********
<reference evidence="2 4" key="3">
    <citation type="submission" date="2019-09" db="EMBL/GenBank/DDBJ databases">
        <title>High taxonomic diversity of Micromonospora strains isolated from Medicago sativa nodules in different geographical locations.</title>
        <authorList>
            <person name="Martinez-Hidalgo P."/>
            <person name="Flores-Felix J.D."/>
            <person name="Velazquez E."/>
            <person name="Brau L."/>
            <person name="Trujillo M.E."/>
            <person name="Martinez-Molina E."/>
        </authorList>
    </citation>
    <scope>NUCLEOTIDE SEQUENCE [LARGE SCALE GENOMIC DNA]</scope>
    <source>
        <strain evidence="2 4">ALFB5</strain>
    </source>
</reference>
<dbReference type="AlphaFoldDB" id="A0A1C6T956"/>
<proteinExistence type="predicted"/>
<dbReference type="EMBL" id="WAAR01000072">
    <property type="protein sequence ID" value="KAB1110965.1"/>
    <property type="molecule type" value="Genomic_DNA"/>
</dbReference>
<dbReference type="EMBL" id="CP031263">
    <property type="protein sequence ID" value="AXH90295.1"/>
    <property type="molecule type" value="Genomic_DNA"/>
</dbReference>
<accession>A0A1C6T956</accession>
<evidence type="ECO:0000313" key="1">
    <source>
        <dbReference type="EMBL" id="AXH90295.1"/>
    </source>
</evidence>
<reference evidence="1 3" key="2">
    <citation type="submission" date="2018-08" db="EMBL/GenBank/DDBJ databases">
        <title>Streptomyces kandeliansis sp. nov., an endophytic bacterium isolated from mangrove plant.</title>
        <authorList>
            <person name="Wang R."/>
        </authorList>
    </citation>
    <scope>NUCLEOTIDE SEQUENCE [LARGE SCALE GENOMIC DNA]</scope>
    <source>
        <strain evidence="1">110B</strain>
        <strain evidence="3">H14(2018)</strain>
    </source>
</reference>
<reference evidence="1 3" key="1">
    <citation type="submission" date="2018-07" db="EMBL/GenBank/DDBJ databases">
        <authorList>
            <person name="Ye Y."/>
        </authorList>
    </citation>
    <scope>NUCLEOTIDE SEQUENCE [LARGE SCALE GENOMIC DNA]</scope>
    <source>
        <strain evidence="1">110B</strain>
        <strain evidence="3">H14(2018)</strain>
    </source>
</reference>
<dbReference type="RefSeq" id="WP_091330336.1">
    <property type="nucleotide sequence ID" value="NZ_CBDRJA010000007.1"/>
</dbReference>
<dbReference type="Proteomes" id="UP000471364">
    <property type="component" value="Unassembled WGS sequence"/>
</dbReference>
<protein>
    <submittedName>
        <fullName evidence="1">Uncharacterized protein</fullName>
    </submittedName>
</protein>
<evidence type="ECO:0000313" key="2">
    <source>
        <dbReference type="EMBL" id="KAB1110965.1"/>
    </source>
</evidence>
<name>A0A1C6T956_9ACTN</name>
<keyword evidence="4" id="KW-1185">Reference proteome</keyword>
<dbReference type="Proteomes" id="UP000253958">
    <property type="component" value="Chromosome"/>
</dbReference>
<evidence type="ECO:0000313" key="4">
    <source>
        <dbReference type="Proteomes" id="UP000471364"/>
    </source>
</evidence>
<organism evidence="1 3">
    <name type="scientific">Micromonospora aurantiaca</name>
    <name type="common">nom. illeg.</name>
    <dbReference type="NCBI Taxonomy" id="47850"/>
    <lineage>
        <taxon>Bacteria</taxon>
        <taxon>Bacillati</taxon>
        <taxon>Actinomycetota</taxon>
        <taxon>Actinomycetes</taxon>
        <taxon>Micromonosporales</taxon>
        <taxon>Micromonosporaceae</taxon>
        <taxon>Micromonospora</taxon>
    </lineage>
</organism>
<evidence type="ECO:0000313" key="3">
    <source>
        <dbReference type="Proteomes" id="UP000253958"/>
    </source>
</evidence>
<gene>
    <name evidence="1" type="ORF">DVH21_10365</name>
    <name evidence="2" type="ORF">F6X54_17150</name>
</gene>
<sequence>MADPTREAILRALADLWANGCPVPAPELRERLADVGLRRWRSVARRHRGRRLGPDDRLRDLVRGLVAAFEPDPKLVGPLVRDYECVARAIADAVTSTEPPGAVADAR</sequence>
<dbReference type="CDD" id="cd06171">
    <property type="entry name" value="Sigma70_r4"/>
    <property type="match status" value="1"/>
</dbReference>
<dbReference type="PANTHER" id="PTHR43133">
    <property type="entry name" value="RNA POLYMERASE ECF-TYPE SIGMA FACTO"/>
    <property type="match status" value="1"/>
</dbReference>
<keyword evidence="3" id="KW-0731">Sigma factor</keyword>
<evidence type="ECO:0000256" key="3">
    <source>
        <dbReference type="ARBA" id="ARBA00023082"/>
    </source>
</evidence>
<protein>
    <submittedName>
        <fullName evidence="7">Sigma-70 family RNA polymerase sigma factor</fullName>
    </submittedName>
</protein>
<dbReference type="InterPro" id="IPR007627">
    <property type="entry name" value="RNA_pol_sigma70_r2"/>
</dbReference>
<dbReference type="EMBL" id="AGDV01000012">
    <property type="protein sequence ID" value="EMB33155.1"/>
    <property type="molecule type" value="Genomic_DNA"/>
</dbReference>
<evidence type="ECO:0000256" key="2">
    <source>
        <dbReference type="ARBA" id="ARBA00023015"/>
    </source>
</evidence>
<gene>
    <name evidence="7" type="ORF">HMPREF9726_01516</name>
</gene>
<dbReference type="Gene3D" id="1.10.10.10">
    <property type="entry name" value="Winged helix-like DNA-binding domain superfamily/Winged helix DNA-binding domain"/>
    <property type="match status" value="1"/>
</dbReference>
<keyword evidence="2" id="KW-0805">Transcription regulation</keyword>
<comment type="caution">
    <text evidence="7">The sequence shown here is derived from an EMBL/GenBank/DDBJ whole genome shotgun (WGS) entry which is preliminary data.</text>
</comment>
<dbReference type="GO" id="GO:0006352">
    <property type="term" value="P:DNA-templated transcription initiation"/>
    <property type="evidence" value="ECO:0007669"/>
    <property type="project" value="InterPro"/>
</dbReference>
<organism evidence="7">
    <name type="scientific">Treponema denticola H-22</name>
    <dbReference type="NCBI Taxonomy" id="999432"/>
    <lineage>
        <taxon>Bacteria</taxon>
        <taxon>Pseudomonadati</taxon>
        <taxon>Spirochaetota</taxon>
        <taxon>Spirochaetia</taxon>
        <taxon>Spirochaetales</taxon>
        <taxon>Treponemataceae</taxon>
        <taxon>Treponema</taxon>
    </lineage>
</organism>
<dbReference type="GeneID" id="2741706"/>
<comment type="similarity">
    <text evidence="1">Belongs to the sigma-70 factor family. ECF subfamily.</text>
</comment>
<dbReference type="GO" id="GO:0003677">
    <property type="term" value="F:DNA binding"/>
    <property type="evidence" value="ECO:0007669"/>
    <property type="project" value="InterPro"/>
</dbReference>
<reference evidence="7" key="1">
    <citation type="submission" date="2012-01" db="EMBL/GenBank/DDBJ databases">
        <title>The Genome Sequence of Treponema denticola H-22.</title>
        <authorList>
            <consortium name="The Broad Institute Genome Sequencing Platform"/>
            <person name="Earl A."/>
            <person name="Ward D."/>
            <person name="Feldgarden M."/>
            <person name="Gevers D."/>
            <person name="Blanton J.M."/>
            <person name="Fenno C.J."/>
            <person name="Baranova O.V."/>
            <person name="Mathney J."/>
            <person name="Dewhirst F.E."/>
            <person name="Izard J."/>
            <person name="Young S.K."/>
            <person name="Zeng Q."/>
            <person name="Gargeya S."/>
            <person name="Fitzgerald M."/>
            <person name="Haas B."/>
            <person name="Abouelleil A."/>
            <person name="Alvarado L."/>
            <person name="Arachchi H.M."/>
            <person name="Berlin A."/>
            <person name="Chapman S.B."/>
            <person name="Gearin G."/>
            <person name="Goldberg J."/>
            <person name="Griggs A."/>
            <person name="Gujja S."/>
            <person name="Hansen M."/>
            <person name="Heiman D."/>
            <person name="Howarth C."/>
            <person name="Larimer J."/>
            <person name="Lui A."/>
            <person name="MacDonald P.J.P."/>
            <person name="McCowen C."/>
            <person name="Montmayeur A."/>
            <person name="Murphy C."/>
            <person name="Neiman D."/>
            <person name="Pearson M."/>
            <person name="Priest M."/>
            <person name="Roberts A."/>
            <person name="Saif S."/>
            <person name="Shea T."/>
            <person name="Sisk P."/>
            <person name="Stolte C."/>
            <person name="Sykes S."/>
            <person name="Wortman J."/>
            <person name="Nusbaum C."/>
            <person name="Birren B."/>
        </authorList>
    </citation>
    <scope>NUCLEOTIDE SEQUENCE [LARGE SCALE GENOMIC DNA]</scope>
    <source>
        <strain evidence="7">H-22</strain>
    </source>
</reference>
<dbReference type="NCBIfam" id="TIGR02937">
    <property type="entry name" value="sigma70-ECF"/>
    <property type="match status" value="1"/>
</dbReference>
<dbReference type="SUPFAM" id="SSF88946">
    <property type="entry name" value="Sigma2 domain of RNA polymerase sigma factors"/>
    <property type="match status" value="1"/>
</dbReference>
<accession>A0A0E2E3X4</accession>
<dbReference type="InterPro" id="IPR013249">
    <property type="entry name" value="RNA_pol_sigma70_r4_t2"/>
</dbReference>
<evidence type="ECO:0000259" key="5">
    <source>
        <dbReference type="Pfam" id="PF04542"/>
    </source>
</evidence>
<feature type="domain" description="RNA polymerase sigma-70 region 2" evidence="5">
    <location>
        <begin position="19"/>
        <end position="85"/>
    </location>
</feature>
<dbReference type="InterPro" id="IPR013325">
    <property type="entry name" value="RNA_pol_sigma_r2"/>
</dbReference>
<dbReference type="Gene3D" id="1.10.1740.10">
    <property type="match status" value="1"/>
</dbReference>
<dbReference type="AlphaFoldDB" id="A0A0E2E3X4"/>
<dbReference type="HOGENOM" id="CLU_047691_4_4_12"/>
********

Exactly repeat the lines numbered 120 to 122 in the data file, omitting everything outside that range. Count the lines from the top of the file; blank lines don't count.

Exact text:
        <dbReference type="ARBA" id="ARBA00023082"/>
    </source>
</evidence>